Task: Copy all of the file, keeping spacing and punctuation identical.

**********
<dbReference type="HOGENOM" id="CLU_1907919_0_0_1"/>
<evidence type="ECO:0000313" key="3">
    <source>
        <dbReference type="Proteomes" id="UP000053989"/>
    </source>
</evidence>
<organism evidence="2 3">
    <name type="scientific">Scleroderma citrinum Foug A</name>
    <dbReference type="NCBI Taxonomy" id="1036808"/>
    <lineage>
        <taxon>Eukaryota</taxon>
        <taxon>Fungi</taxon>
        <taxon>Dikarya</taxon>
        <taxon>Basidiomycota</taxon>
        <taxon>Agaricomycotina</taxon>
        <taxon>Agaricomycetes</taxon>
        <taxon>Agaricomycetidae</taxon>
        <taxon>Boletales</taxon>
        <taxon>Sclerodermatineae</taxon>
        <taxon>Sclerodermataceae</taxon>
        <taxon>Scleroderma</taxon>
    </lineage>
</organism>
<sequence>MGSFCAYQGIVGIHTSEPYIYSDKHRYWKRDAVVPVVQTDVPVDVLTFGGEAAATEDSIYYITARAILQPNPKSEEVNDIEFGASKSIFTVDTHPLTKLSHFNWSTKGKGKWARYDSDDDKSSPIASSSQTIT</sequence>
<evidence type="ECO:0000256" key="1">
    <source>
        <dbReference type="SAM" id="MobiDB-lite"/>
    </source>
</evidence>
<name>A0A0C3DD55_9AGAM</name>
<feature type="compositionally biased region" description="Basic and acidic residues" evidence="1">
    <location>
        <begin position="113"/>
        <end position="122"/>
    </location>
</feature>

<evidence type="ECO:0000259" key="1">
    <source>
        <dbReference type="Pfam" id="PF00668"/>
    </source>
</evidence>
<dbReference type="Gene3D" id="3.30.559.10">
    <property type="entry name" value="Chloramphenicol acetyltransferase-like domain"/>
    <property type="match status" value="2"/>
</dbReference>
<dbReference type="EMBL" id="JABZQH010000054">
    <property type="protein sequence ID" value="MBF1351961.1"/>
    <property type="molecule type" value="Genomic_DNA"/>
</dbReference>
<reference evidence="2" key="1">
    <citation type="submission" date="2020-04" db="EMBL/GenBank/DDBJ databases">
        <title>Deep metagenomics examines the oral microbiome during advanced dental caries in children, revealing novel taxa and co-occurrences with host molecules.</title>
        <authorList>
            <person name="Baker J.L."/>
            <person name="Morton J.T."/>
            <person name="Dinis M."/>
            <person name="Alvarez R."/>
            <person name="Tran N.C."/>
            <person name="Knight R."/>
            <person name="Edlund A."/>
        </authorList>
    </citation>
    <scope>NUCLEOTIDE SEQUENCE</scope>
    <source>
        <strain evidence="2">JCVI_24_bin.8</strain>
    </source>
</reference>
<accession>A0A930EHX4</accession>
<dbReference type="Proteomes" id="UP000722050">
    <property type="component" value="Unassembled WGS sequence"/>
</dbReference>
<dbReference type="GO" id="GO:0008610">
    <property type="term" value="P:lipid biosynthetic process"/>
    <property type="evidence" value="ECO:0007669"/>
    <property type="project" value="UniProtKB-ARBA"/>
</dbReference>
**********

<dbReference type="HOGENOM" id="CLU_1907919_0_0_1"/>
<evidence type="ECO:0000313" key="3">
    <source>
        <dbReference type="Proteomes" id="UP000053989"/>
    </source>
</evidence>
<organism evidence="2 3">
    <name type="scientific">Scleroderma citrinum Foug A</name>
    <dbReference type="NCBI Taxonomy" id="1036808"/>
    <lineage>
        <taxon>Eukaryota</taxon>
        <taxon>Fungi</taxon>
        <taxon>Dikarya</taxon>
        <taxon>Basidiomycota</taxon>
        <taxon>Agaricomycotina</taxon>
        <taxon>Agaricomycetes</taxon>
        <taxon>Agaricomycetidae</taxon>
        <taxon>Boletales</taxon>
        <taxon>Sclerodermatineae</taxon>
        <taxon>Sclerodermataceae</taxon>
        <taxon>Scleroderma</taxon>
    </lineage>
</organism>
<sequence>MGSFCAYQGIVGIHTSEPYIYSDKHRYWKRDAVVPVVQTDVPVDVLTFGGEAAATEDSIYYITARAILQPNPKSEEVNDIEFGASKSIFTVDTHPLTKLSHFNWSTKGKGKWARYDSDDDKSSPIASSSQTIT</sequence>
<evidence type="ECO:0000256" key="1">
    <source>
        <dbReference type="SAM" id="MobiDB-lite"/>
    </source>
</evidence>
<name>A0A0C3DD55_9AGAM</name>
<feature type="compositionally biased region" description="Basic and acidic residues" evidence="1">
    <location>
        <begin position="113"/>
        <end position="122"/>
    </location>
</feature>

<evidence type="ECO:0000259" key="1">
    <source>
        <dbReference type="Pfam" id="PF00668"/>
    </source>
</evidence>
<dbReference type="Gene3D" id="3.30.559.10">
    <property type="entry name" value="Chloramphenicol acetyltransferase-like domain"/>
    <property type="match status" value="2"/>
</dbReference>
<dbReference type="EMBL" id="JABZQH010000054">
    <property type="protein sequence ID" value="MBF1351961.1"/>
    <property type="molecule type" value="Genomic_DNA"/>
</dbReference>
<reference evidence="2" key="1">
    <citation type="submission" date="2020-04" db="EMBL/GenBank/DDBJ databases">
        <title>Deep metagenomics examines the oral microbiome during advanced dental caries in children, revealing novel taxa and co-occurrences with host molecules.</title>
        <authorList>
            <person name="Baker J.L."/>
            <person name="Morton J.T."/>
            <person name="Dinis M."/>
            <person name="Alvarez R."/>
            <person name="Tran N.C."/>
            <person name="Knight R."/>
            <person name="Edlund A."/>
        </authorList>
    </citation>
    <scope>NUCLEOTIDE SEQUENCE</scope>
    <source>
        <strain evidence="2">JCVI_24_bin.8</strain>
    </source>
</reference>
<accession>A0A930EHX4</accession>
<dbReference type="Proteomes" id="UP000722050">
    <property type="component" value="Unassembled WGS sequence"/>
</dbReference>
<dbReference type="GO" id="GO:0008610">
    <property type="term" value="P:lipid biosynthetic process"/>
    <property type="evidence" value="ECO:0007669"/>
    <property type="project" value="UniProtKB-ARBA"/>
</dbReference>